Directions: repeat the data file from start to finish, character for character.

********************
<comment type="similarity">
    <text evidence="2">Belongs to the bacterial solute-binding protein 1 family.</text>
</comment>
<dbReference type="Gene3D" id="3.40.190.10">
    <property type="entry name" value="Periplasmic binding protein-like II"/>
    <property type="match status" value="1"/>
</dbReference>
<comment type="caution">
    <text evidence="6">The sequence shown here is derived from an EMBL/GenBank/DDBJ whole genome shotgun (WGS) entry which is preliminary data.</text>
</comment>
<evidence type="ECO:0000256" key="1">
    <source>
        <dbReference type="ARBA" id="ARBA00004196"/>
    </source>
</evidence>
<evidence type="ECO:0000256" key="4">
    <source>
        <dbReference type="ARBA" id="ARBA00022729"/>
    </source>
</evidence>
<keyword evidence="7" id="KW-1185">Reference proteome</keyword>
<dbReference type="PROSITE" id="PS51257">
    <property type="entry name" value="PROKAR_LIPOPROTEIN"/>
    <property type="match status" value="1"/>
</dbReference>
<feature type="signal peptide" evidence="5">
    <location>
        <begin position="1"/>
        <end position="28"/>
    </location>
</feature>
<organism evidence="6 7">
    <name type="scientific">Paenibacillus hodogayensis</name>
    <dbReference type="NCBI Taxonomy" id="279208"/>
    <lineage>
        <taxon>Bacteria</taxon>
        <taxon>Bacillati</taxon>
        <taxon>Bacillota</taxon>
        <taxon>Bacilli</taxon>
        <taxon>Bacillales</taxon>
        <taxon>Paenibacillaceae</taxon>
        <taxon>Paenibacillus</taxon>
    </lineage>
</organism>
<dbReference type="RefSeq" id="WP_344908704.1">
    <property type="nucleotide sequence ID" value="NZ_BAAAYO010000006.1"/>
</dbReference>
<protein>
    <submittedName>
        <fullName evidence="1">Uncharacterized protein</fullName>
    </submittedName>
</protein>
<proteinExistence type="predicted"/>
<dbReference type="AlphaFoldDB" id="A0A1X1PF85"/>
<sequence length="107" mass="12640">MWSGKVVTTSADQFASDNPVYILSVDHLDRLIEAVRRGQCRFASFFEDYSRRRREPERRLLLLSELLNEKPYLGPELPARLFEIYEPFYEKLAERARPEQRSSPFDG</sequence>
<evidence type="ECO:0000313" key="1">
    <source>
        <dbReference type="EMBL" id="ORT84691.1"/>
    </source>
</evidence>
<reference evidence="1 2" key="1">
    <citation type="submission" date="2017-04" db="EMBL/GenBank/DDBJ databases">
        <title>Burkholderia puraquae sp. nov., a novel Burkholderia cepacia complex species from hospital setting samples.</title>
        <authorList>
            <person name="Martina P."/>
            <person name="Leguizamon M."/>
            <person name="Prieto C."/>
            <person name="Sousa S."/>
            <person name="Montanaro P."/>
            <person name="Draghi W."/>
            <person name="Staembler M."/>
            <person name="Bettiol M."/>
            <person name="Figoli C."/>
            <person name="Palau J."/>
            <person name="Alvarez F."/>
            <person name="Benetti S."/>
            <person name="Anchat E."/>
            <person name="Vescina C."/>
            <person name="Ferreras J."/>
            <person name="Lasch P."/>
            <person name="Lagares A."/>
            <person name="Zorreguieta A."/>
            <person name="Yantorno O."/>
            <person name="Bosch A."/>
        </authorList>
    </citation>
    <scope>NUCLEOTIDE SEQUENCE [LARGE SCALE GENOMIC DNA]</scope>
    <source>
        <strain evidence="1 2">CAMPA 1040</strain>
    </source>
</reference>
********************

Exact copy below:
<comment type="similarity">
    <text evidence="2">Belongs to the bacterial solute-binding protein 1 family.</text>
</comment>
<dbReference type="Gene3D" id="3.40.190.10">
    <property type="entry name" value="Periplasmic binding protein-like II"/>
    <property type="match status" value="1"/>
</dbReference>
<comment type="caution">
    <text evidence="6">The sequence shown here is derived from an EMBL/GenBank/DDBJ whole genome shotgun (WGS) entry which is preliminary data.</text>
</comment>
<evidence type="ECO:0000256" key="1">
    <source>
        <dbReference type="ARBA" id="ARBA00004196"/>
    </source>
</evidence>
<evidence type="ECO:0000256" key="4">
    <source>
        <dbReference type="ARBA" id="ARBA00022729"/>
    </source>
</evidence>
<keyword evidence="7" id="KW-1185">Reference proteome</keyword>
<dbReference type="PROSITE" id="PS51257">
    <property type="entry name" value="PROKAR_LIPOPROTEIN"/>
    <property type="match status" value="1"/>
</dbReference>
<feature type="signal peptide" evidence="5">
    <location>
        <begin position="1"/>
        <end position="28"/>
    </location>
</feature>
<organism evidence="6 7">
    <name type="scientific">Paenibacillus hodogayensis</name>
    <dbReference type="NCBI Taxonomy" id="279208"/>
    <lineage>
        <taxon>Bacteria</taxon>
        <taxon>Bacillati</taxon>
        <taxon>Bacillota</taxon>
        <taxon>Bacilli</taxon>
        <taxon>Bacillales</taxon>
        <taxon>Paenibacillaceae</taxon>
        <taxon>Paenibacillus</taxon>
    </lineage>
</organism>
<dbReference type="RefSeq" id="WP_344908704.1">
    <property type="nucleotide sequence ID" value="NZ_BAAAYO010000006.1"/>
</dbReference>
<protein>
    <submittedName>
        <fullName evidence="1">Uncharacterized protein</fullName>
    </submittedName>
</protein>
<proteinExistence type="predicted"/>
<dbReference type="AlphaFoldDB" id="A0A1X1PF85"/>
<sequence length="107" mass="12640">MWSGKVVTTSADQFASDNPVYILSVDHLDRLIEAVRRGQCRFASFFEDYSRRRREPERRLLLLSELLNEKPYLGPELPARLFEIYEPFYEKLAERARPEQRSSPFDG</sequence>
<evidence type="ECO:0000313" key="1">
    <source>
        <dbReference type="EMBL" id="ORT84691.1"/>
    </source>
</evidence>
<reference evidence="1 2" key="1">
    <citation type="submission" date="2017-04" db="EMBL/GenBank/DDBJ databases">
        <title>Burkholderia puraquae sp. nov., a novel Burkholderia cepacia complex species from hospital setting samples.</title>
        <authorList>
            <person name="Martina P."/>
            <person name="Leguizamon M."/>
            <person name="Prieto C."/>
            <person name="Sousa S."/>
            <person name="Montanaro P."/>
            <person name="Draghi W."/>
            <person name="Staembler M."/>
            <person name="Bettiol M."/>
            <person name="Figoli C."/>
            <person name="Palau J."/>
            <person name="Alvarez F."/>
            <person name="Benetti S."/>
            <person name="Anchat E."/>
            <person name="Vescina C."/>
            <person name="Ferreras J."/>
            <person name="Lasch P."/>
            <person name="Lagares A."/>
            <person name="Zorreguieta A."/>
            <person name="Yantorno O."/>
            <person name="Bosch A."/>
        </authorList>
    </citation>
    <scope>NUCLEOTIDE SEQUENCE [LARGE SCALE GENOMIC DNA]</scope>
    <source>
        <strain evidence="1 2">CAMPA 1040</strain>
    </source>
</reference>